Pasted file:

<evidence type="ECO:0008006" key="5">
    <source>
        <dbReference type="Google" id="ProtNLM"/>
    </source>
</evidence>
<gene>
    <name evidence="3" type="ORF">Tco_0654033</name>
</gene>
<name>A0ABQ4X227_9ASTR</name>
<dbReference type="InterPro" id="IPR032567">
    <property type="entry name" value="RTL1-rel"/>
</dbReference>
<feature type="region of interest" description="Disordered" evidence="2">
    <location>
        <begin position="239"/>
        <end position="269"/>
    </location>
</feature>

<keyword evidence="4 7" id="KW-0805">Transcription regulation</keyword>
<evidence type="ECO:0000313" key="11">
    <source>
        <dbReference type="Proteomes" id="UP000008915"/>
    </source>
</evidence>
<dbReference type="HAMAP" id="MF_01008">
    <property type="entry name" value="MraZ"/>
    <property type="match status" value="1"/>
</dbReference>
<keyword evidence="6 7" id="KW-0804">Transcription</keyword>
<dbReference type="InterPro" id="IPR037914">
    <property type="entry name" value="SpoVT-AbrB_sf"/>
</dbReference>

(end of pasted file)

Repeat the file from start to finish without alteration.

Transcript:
<evidence type="ECO:0008006" key="5">
    <source>
        <dbReference type="Google" id="ProtNLM"/>
    </source>
</evidence>
<gene>
    <name evidence="3" type="ORF">Tco_0654033</name>
</gene>
<name>A0ABQ4X227_9ASTR</name>
<dbReference type="InterPro" id="IPR032567">
    <property type="entry name" value="RTL1-rel"/>
</dbReference>
<feature type="region of interest" description="Disordered" evidence="2">
    <location>
        <begin position="239"/>
        <end position="269"/>
    </location>
</feature>

<keyword evidence="4 7" id="KW-0805">Transcription regulation</keyword>
<evidence type="ECO:0000313" key="11">
    <source>
        <dbReference type="Proteomes" id="UP000008915"/>
    </source>
</evidence>
<dbReference type="HAMAP" id="MF_01008">
    <property type="entry name" value="MraZ"/>
    <property type="match status" value="1"/>
</dbReference>
<keyword evidence="6 7" id="KW-0804">Transcription</keyword>
<dbReference type="InterPro" id="IPR037914">
    <property type="entry name" value="SpoVT-AbrB_sf"/>
</dbReference>